The debate over whether home births are safe could ignite in Maryland due to a birth injury that occurred after a midwife attempted to deliver a baby boy.
A couple had hired the midwife to deliver their son at their home in March 2010. During the delivery, however, something went terribly wrong, forcing an ambulance to transport the mother to Johns Hopkins Hospital in Baltimore, where the boy was born brain damaged. The family sued the hospital and won a $55 million judgment. The hospital said it will appeal the award, arguing the delivery would have gone better had it started at the hospital.
The jury never heard testimony about the midwife’s attempt to deliver the baby. Her license was suspended by the Maryland Board of Nursing for what she allegedly did during the delivery and four other at-home deliveries over a three-year span. A baby died in one case, according to the nursing board.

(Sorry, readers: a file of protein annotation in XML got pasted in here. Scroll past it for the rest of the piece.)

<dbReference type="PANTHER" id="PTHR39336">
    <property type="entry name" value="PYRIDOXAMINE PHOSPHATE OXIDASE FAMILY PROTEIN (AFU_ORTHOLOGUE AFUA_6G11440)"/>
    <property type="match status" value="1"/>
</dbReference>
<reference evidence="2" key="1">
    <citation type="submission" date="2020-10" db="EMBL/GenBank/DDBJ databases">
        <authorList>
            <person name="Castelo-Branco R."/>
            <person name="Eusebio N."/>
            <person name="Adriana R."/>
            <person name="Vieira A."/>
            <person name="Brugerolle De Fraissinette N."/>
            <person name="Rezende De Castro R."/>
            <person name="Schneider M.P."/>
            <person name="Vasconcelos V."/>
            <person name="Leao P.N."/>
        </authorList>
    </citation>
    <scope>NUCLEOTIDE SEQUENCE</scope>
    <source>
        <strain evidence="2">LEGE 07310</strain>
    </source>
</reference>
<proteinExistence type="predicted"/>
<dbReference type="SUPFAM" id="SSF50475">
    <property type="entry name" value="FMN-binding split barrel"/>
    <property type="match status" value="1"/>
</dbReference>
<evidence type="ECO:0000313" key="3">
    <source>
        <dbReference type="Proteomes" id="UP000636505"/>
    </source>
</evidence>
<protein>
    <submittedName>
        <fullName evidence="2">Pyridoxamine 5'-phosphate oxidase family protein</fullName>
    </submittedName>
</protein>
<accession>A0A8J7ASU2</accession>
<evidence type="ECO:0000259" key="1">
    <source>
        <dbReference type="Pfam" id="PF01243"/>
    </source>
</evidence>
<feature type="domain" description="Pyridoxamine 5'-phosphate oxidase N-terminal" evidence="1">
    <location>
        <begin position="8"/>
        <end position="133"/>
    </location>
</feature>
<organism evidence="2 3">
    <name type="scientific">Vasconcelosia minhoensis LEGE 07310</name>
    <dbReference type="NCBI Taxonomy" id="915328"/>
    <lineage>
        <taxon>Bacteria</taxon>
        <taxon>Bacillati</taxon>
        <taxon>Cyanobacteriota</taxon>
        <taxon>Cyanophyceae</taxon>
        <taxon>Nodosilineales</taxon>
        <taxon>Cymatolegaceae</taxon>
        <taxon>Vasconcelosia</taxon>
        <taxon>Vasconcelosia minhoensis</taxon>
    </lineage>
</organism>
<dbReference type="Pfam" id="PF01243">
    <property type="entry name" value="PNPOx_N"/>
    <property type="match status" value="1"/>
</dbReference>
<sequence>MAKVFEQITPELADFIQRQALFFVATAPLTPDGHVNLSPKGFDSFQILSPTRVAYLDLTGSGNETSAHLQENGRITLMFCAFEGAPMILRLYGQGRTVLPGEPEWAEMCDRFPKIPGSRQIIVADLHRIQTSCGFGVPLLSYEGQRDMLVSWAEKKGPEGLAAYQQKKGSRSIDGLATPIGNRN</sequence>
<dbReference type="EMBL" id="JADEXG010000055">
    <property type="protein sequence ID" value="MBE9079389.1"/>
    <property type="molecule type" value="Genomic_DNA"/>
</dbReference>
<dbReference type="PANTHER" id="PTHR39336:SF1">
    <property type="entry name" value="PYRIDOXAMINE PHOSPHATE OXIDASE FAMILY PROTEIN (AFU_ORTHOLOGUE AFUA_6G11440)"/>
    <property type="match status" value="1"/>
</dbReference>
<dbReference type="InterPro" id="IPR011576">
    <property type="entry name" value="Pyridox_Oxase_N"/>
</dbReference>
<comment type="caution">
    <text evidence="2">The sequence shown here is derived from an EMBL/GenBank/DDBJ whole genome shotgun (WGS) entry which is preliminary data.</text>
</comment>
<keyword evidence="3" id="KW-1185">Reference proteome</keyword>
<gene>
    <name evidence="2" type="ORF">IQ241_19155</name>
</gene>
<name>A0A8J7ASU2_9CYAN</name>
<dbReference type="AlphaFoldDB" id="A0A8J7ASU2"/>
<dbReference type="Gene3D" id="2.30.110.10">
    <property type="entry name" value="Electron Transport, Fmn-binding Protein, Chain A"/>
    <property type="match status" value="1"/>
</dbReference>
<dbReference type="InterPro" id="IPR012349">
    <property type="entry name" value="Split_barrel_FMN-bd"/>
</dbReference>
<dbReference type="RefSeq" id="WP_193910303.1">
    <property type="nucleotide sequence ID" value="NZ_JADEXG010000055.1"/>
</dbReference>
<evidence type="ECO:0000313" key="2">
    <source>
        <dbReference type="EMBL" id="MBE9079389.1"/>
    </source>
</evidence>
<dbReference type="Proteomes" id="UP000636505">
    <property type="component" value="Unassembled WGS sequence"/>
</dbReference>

Of the 220 certified midwives in the state, the woman was one of few who will deliver babies at residences. The others perform deliveries in hospitals, according to statistics provided by the president of Maryland Families for Safe Birth.
Supporters of midwifery said Maryland has some of the toughest laws in the U.S. regarding home births. In this case, the family did not sue the midwife, with the parents’ lawyers saying that the midwife’s potential negligence was not relevant to their case against the hospital.
The baby’s brain failed to receive oxygen as the mother waited at the hospital for a cesarean section procedure. The baby suffers from hypoxic-ischemic encephalopathy, which causes severe and permanent brain damage.
The midwife’s fate will be determined following private hearings, at which time the nursing board could reinstate or terminate her license. Even after a decision is made, the discussion in Maryland is likely to go on about how to make home births as safe as possible.
Source: The Baltimore Sun, Meredith Cohn, July 14, 2012